Most of the players in Thursday night’s All-State Games will continue their basketball careers in college.
For Rejoice Christian graduate Justin Seay, however, it will be his farewell to competitive basketball.
Seay could have played college athletics, but he will be attending the University of Arkansas only as a student, studying business in preparation for a career involving data analytics.
Seay, who was born in Fort Smith, Arkansas, was a big part of one of the most amazing athletic stories from the past school year as Class 2A Rejoice Christian surprised most experts and won its first state basketball title. The Eagles, who were 13-15 a year earlier, entered the postseason ranked No. 9. After a regional loss, they won six in a row to claim the gold ball, including the last five against higher-ranked teams.
“It was crazy,” Seay said Wednesday after checking into the Oklahoma Coaches Association’s All-State camp at the Mabee Center. “I was surprised that we did it. After we lost in the regionals we had to win six straight and I was pretty sure that we weren’t going to do it, but everything worked out and went our way. I don’t know if we could do it again.”
The 6-foot-4 Seay was selected as the World’s 2A state tournament MVP. In a 52-42 win over Hennessey in the state final, he had 22 points on 10-of-18 shooting, five rebounds, three assists and two steals. During the area and state tournaments, he averaged 20 points, 4.8 rebounds and shot 64.5% on 2s. In two seasons after moving from Owasso High School, he averaged 16 points in 57 games.
Seay decided a year ago that he wouldn’t continue in athletics past high school. He also was a kicker on the Eagles’ football team that went 13-1 and reached the Class A semifinals, and he played soccer.
“I had played enough basketball and I was kind of getting tired of it,” Seay said. “I didn’t reach out to any college coaches. I just wanted to play my senior year and have fun..
”I turned out to be pretty good at kicking and had a lot of college interest, but didn’t want to do that, either.”
Although Rejoice’s soccer team had a losing record, he enjoyed the chance to play with his brother, Austin, for the first time since they were little kids.
Seay is looking forward to his final game Thursday.
“It’s cool,” he said. “The lights are bright at Mabee Center, and I’ll be going against the best players. It will be fun.”
Seay will be in the Small School game that starts at 7 p.m. The Large School game at 8:30 p.m. will include another East player in his final basketball game, Owasso guard Seth Pomeroy, the World’s 2019 Mr. Outside winner, who will focus on his studies at Oklahoma.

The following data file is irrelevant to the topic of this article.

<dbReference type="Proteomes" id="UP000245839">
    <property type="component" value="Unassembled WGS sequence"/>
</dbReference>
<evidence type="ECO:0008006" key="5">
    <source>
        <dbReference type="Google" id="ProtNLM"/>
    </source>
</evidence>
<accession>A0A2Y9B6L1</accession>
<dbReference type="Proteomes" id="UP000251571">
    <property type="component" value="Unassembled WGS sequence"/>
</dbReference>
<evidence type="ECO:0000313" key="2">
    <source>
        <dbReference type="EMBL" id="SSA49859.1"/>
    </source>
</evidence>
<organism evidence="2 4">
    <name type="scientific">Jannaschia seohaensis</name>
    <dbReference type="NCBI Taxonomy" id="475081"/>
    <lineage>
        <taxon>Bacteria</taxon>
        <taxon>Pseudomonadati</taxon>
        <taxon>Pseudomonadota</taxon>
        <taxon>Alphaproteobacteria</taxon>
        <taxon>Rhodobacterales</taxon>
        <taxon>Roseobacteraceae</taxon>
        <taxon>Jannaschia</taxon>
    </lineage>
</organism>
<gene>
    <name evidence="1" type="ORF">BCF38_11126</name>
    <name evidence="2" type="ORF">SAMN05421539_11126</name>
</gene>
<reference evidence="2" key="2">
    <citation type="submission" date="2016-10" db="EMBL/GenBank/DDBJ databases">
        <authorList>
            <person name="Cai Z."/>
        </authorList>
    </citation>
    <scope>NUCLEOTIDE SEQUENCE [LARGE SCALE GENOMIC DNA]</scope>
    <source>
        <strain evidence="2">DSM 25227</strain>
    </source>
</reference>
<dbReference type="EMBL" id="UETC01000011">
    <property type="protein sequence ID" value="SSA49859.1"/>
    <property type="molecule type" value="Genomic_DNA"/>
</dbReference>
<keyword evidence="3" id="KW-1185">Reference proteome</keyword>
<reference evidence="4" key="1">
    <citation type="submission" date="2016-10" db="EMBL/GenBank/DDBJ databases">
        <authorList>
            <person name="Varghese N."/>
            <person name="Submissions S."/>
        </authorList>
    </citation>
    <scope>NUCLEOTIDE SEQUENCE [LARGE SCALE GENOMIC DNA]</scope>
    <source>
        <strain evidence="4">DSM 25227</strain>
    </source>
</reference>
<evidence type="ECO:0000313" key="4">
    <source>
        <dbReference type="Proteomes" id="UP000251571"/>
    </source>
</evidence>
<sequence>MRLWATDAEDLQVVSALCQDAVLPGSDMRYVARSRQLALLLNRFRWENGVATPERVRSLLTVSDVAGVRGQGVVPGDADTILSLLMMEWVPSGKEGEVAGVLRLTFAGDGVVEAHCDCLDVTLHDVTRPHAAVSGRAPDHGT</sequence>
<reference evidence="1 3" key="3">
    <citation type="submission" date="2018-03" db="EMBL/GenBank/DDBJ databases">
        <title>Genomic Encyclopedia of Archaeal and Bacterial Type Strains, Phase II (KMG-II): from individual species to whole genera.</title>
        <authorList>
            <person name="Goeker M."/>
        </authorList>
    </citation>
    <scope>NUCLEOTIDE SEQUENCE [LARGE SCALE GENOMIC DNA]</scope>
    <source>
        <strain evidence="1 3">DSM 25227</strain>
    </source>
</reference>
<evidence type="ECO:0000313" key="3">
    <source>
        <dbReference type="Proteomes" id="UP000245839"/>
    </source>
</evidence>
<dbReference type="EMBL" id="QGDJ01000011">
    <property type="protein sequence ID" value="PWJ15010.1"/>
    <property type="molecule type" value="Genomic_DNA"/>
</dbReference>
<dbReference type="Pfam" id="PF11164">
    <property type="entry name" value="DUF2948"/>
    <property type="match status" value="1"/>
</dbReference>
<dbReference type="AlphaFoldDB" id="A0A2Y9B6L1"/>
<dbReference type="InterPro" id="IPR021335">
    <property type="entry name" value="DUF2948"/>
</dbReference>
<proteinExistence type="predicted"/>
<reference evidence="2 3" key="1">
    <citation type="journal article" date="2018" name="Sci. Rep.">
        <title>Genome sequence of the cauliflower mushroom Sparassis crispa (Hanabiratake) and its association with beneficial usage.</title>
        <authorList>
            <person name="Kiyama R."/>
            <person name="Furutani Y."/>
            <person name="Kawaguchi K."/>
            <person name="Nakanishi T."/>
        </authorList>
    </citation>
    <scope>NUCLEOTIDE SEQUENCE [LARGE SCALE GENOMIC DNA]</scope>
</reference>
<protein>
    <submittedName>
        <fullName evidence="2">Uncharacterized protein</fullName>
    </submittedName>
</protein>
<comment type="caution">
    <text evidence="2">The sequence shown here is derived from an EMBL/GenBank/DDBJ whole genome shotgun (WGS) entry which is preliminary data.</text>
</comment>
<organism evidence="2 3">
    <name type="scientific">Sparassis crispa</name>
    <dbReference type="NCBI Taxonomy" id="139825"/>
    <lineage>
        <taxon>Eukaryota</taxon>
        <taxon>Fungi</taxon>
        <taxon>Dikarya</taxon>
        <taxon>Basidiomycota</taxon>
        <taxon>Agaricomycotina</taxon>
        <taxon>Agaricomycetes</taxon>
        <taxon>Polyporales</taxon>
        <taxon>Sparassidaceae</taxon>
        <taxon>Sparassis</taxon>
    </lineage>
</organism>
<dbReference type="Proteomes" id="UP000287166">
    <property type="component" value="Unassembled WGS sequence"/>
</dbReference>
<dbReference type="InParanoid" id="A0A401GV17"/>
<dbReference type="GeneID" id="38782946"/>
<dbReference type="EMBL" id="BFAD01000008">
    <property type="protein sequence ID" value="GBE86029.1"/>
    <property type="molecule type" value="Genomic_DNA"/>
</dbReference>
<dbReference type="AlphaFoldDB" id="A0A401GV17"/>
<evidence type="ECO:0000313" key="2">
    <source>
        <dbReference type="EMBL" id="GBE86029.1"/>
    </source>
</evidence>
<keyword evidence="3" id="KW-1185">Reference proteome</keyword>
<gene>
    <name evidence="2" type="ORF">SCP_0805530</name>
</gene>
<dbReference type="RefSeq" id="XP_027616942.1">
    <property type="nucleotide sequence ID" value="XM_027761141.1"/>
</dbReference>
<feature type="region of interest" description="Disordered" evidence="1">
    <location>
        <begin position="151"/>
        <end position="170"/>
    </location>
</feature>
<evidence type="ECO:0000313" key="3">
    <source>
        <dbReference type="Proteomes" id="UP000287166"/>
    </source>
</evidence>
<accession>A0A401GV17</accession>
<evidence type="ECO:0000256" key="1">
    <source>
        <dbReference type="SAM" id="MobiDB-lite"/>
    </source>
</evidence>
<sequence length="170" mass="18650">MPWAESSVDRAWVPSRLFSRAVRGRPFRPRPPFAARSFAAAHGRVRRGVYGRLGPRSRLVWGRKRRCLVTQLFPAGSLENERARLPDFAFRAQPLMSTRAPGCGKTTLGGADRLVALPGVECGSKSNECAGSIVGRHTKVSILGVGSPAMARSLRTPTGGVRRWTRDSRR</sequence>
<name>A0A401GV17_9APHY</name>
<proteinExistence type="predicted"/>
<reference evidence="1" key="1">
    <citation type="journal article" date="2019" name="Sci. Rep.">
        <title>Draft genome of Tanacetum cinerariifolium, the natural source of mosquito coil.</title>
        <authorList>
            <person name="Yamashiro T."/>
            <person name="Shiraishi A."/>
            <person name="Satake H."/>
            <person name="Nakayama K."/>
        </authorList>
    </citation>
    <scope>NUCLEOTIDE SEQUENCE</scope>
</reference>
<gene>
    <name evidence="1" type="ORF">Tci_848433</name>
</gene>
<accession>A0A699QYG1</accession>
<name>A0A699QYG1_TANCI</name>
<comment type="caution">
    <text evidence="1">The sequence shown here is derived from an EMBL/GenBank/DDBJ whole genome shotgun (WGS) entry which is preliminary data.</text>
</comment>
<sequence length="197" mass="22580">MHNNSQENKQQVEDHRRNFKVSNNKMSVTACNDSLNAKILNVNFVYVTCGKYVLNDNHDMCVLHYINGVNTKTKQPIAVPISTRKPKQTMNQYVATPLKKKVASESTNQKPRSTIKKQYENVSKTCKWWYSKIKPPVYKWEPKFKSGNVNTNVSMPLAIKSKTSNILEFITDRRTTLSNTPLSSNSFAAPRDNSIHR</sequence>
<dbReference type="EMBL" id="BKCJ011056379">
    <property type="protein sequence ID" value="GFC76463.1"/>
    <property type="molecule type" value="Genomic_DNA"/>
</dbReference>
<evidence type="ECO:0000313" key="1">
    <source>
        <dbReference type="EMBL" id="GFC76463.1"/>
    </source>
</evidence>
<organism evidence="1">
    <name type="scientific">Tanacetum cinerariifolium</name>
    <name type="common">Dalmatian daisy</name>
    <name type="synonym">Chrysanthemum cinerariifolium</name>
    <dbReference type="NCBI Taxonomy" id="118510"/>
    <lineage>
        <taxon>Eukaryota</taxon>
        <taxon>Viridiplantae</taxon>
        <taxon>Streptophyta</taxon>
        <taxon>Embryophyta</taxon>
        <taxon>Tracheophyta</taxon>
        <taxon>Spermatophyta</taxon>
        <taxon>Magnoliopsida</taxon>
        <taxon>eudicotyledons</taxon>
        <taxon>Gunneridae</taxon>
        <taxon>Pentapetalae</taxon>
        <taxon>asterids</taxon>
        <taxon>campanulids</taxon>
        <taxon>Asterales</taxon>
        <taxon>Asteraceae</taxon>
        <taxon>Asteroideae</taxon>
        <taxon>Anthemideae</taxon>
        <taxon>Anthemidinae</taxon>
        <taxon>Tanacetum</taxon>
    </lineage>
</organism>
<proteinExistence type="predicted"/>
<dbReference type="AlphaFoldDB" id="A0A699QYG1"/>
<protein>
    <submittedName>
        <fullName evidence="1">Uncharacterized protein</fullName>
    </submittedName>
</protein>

Memorial’s Kalib and Keylan Boone, who have each won an All-World basketball player of the year award, withdrew from Large East roster for the All-State Games on Wednesday due to class and other basketball obligations at Oklahoma State.
The Large East’s head coach will be Skiatook’s Shane Branscum, who will be assisted by Josh Berry, who coached the past seven seasons at Muskogee. This will be Berry’s last boys game after he was named last month as Sand Springs’ girls coach.
“It’s an exciting time,” Berry said. “Change is good.”
Scott visits OCA Clinic
Terry Scott, who coached Central to three state boys basketball titles, attended the OCA Clinic this week at the Marriott Southern Hills.
Scott and his siblings last week conducted the third annual LETS (Life Education Through Sports) Camp in his hometown of Cleveland, Tennessee.
“I want to continue coaching and teaching, and this keeps me doing that because I have no desire to have a head coach’s day-to-day responsibilities,” said Scott, who was inducted into the Tulsa Public Schools Athletics Hall of Fame in January.
Scott’s brother, Alvin, a former Oral Roberts and Phoenix Suns player, has a foundation that helps sponsor the camp.
Terry Scott was an assistant on the 1974 ORU team that lost to Kansas in the Elite Eight. Kansas was coached by Ted Owens, who was at the OCA Clinic on Wednesday.
Cornell hires Wilson
Former Lincoln Christian standout Clay Wilson, who coached the Green Country Defenders in 2017-18 before resuming his pro playing career overseas, was hired as a Cornell basketball assistant last week. Wilson played at Ivy League rival Princeton from 2011-15.
High hopes for Pawnee
David Page, who coached Pawnee to four state boys basketball titles in six years from 2005-10, said Wednesday while at the OCA Clinic that his team in the upcoming season has the potential to be its best since going 28-1 in its last state tournament appearance in 2016. “We should be a top-eight team,” said Page, who was with his son, Keiton, the World’s 2008 state co-player of the year and the state’s No. 2 career leading scorer.